Magnetic resonance spectroscopy (MRS) is a technique that looks for changes in the metabolism of cells. Researchers found that using MRS to examine how cancer cells metabolize fat (lipid) may help doctors tell if the uterine tumour started in the cervix or the endometrium, which may lead to more accurate treatment planning (Journal of Magnetic Resonance Imaging, PMID 29178414).

Biomarkers are substances, such as proteins, genes or pieces of genetic material like DNA and RNA, that are found naturally in the body. They can be measured in body fluids like blood and urine or tissue that has been removed from the body. A gene mutation or a change in the normal amount of a biomarker can be linked with a certain type of cancer. If your doctor thinks you might have uterine cancer, tumour marker tests that look for these changes may help with the diagnosis. Biomarkers can also help doctors predict the prognosis or response to treatment in women with uterine cancer. Researchers are looking at HE4 and L1CAM to see if they can help doctors diagnose uterine cancer, predict a prognosis for it, and find out which treatment will benefit a woman with uterine cancer (Disease Markers, PMID 28182133; Journal of Clinical and Diagnostic Research, PMID 28893024; British Journal of Cancer, PMID 27505134, PMID 28751757; Journal of Pathology Clinical Research PMID 29085668).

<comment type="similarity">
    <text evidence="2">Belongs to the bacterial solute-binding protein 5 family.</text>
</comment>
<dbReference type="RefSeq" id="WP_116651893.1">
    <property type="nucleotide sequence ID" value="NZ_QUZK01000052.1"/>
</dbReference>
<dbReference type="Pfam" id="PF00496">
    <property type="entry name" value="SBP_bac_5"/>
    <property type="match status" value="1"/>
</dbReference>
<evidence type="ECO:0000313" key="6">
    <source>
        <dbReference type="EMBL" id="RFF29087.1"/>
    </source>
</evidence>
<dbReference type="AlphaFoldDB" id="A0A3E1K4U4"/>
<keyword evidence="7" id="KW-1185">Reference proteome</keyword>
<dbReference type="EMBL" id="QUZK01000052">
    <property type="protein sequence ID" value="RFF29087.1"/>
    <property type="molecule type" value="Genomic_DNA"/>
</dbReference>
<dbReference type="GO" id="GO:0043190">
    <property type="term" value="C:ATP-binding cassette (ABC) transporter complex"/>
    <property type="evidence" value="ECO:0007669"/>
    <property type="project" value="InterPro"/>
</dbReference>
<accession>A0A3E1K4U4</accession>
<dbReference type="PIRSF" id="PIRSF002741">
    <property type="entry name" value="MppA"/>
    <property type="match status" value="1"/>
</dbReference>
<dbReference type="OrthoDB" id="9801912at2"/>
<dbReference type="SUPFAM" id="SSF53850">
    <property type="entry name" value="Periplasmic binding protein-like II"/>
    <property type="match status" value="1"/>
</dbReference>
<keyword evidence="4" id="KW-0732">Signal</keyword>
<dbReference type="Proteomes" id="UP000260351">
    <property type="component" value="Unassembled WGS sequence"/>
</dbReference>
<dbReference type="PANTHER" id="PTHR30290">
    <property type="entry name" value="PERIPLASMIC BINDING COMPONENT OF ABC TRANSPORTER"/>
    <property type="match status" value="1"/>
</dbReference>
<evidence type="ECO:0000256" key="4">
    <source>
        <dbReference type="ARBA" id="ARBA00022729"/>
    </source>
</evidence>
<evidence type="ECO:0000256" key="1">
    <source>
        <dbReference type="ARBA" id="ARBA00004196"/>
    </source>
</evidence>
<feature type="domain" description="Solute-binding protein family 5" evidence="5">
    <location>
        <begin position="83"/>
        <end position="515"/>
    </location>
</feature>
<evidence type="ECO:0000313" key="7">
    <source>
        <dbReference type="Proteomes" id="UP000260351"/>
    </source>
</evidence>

A high body mass index (BMI) is a risk factor for uterine cancer. Researchers have been looking at the role that BMI plays in the development of endometrial cancer and if physical activity affects the prognosis for this cancer. The studies had mixed results (PloS One, PMID 28152055; British Journal of Cancer, PMID 28817836; Oncotarget PMID 29285243).

Find out more about research in diagnosis and prognosis.

Treatment

Researchers are looking for new ways to improve treatment for uterine cancer. Advances in cancer treatment and new ways to manage the side effects from treatment have improved the outlook and quality of life for many people with cancer. The following is noteworthy research into treatment for uterine cancer.